It has long been rumoured that the 2017 Federal Budget would offer incentives for retirees to downsize to smaller properties, in a bid to free up homes for young families. The Turnbull government has made a change but it unlikely to free up the 50,000 homes per year that was once touted.
The idea is not to offer monetary incentives that compel or force retirees to downsize. Rather, it’s more about removing disincentives and addressing the barriers that keep retirees from wanting to relocate.
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The Government’s Productivity Commission completed a study in 2015 that put the average age of property owners in Australia at 74 years, indicating that retirees are opting to stay at home until quite a late age. However, it also revealed that only 20% of people over 60 had downsized from their family home since turning 50.
There are a number of factors that keep pensioners from wanting to downsize, both financial and personal. Understandably, many have an attachment to the home they and their children have spent a majority of their lives in, and simply don’t want to leave. They see it as a place to age and remain throughout their retirement, and some even wish to leave the home to their children or grandchildren as part of their inheritance.
Many also wish to stay within a particular area, perhaps because they feel comfortable or are involved in the community, but cannot find smaller properties in the same neighbourhood that are also affordable.
Conversely, some aspire to move, looking for a particular lifestyle or property type, for instance one without stairs or a high-maintenance yard, but cannot afford to do so.
Financial reasons include the fact that, while a primary residence is not included among a pensioner’s assets, any money made from the sale of that residence is. At present, under a pension assets test this increased income could lead to payments being reduced, or even cut off altogether.
Additionally, a lot of the money made through the sale of the house will be lost to tax. The profit made will typically exceed the $180,000 ($100,000 from July 1 2017) superannuation cap, as well as the $1.6million tax-free retirement fund cap, and will therefore be heavily taxed.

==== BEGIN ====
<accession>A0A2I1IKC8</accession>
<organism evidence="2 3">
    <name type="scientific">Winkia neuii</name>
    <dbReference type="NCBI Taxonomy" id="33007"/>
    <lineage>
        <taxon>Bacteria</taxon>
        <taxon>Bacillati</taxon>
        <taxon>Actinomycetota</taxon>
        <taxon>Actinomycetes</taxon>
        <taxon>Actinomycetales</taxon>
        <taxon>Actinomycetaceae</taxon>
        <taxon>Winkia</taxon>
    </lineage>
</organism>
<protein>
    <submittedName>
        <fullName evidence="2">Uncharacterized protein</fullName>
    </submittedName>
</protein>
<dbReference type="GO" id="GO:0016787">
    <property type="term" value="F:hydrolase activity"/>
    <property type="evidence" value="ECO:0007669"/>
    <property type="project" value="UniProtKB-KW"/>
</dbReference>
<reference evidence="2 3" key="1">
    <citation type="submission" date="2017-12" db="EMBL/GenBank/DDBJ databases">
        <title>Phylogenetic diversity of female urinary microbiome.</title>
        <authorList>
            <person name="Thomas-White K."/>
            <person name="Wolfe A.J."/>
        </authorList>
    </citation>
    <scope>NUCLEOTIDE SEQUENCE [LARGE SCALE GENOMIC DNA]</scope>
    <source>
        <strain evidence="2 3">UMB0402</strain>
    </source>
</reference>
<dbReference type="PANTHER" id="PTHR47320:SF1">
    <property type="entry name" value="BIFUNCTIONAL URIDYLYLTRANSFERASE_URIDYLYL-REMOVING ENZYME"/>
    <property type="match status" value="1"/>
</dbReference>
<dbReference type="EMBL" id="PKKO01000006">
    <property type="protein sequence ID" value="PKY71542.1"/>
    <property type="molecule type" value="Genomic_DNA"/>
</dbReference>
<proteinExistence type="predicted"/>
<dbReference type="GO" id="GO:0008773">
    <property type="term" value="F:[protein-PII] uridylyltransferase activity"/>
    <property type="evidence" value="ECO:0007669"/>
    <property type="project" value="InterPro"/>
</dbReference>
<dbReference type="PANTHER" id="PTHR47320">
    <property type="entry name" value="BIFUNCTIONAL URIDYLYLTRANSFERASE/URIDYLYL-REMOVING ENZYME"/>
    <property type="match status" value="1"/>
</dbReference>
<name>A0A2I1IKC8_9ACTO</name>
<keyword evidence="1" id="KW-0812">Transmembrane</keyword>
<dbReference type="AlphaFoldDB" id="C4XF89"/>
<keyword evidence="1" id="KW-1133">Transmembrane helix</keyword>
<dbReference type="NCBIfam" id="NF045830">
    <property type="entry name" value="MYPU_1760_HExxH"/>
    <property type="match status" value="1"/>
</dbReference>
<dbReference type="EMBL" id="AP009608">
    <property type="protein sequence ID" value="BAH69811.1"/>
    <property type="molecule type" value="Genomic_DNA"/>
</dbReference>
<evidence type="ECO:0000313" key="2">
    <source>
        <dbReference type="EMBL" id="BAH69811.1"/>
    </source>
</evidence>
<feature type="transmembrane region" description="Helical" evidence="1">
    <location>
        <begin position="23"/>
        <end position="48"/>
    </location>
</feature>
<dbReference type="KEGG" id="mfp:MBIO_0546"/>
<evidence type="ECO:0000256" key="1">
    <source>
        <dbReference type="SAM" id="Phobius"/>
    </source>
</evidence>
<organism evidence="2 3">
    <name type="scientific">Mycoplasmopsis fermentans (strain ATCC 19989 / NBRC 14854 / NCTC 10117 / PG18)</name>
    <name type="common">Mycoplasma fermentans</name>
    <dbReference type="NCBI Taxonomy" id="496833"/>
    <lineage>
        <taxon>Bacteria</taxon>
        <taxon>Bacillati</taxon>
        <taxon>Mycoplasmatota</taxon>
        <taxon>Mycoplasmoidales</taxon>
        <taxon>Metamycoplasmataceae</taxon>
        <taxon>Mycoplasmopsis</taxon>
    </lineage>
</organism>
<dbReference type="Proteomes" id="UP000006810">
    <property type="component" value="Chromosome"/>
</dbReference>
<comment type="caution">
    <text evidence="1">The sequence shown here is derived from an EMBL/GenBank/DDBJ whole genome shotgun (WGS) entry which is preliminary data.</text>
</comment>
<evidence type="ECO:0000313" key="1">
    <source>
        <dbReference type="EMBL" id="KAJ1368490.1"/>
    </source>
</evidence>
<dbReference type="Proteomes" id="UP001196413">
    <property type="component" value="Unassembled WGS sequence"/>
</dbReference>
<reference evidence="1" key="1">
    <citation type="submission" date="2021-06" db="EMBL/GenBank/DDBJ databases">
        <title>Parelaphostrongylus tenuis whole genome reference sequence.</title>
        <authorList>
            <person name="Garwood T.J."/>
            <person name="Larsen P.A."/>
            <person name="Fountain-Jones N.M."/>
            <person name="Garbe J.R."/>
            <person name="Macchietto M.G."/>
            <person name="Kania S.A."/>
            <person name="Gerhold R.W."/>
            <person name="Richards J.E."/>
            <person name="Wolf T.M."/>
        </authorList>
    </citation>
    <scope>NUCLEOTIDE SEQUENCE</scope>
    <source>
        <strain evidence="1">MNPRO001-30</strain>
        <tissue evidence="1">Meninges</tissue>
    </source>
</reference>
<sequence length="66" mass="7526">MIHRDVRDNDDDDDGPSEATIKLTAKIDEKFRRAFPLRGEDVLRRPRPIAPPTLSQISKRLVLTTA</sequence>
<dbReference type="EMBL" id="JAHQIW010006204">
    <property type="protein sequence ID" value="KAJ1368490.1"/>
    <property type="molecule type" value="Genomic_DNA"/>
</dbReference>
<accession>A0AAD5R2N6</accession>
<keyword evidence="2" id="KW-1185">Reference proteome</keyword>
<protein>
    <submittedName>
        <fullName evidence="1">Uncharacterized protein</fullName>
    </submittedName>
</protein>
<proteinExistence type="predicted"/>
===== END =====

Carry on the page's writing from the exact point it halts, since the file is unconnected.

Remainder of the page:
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They will also be required to pay stamp duty on the new property they purchase. For a senior purchasing a median-priced property in Sydney, for example, that tax will exceed $30,000.
While there is little that can be done to convince pensioners to leave a home they have a long-standing attachment to, the financial disincentives to moving can be addressed, and the 2017 Federal Budget has made its point.
Those over the age of 65 who wish to downsize will now be able to pour up to $300,000 of proceeds of the sale of their old home into their super fund. This means that sudden extra income made from the sale of their home will not be completely lost to taxes. However, it’s expected that this will only help up to 10,000 people a year.
As for the stamp duty tax, this is not going away anytime soon. There have been many proponents for state governments to remove it on property and to replace it with either a broader land tax or a general property tax, as it is argued that this would make housing more affordable, not just for retirees, but for all homebuyers. Perhaps one day it will be phased out throughout Australia, but for the moment retirees will still be required to pay this tax on property.
Data courtesy of CoreLogic.
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